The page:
Since I was not at home half of the week, I had a lot of down time — especially during his hospital stays, which were about every month, multiple times a month. I had nothing else to do but shop and post while I was hanging out with him. He loved our account. He was so excited to see what we would post — he especially loved that people bought pens from us. One of my favorite memories was when a “WordPress for Dummies” book showed up in his Amazon order — he wanted to help.
While I did my best and would bring Rebecca over with me to stay at my dad’s, I did miss her. And James. Eventually, we made a little bedroom downstairs in our house and would bring my dad over. This was especially helpful as my dad got weaker and sicker because I would have James to help with transferring him from wheelchair to bed/toilet, etc. It was also nice because my dad did not like to be alone, and James never minded sitting with him in his room and watching movies and sports with him.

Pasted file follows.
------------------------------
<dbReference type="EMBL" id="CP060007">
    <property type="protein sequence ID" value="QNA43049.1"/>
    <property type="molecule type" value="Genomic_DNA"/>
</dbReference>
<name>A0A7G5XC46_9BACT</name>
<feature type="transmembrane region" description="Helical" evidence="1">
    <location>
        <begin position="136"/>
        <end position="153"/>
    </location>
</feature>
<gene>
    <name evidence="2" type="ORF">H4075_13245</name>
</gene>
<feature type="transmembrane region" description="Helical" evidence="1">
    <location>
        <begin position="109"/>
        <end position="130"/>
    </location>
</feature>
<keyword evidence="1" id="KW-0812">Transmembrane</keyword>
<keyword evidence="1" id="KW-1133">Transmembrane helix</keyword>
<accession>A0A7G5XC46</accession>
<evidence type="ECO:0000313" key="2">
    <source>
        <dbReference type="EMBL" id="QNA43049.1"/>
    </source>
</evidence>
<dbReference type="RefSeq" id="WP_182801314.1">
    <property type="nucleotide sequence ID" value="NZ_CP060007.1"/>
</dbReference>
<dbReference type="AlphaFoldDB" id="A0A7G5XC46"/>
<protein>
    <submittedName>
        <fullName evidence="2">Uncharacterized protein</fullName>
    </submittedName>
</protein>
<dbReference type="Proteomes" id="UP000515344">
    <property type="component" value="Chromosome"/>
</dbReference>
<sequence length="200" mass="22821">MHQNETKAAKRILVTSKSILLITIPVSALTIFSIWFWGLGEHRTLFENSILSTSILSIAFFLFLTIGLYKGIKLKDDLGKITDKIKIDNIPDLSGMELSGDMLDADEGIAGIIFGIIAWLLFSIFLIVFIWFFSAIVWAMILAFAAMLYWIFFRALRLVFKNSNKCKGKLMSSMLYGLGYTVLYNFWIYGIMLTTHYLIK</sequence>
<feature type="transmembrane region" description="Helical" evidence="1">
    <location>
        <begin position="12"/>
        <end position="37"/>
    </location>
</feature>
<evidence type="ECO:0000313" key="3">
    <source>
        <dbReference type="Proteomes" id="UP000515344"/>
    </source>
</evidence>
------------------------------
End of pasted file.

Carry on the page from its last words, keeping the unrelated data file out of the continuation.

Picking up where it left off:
Once Covid started, it really made caregiving much harder. I was more anxious because I did not want my dad to get Covid – he would not survive. I did not want to get Covid, it seemed like I could die too. We tried our best to keep him out of the hospital because we knew he would not be able to go through being alone there without us. And we did not want him there without us either. Our mom always taught us to be as present as possible when a loved one is in the hospital because someone needs to advocate for them, and in my dad’s case, get him snacks he was not supposed to have. We had our family friend stop coming over. And we stopped using the county provided dialysis transportation. It was just my family in our own little bubble trying to keep him alive.
He became more anxious and had a harder time at dialysis because he hated wearing a mask since he already had a hard time breathing. He was now dependent on oxygen. The few things that he loved doing, he could no longer do – like going out to restaurants and going to the movies. While he used to only wake us up a few times during the night, he was now regularly waking us up every few hours.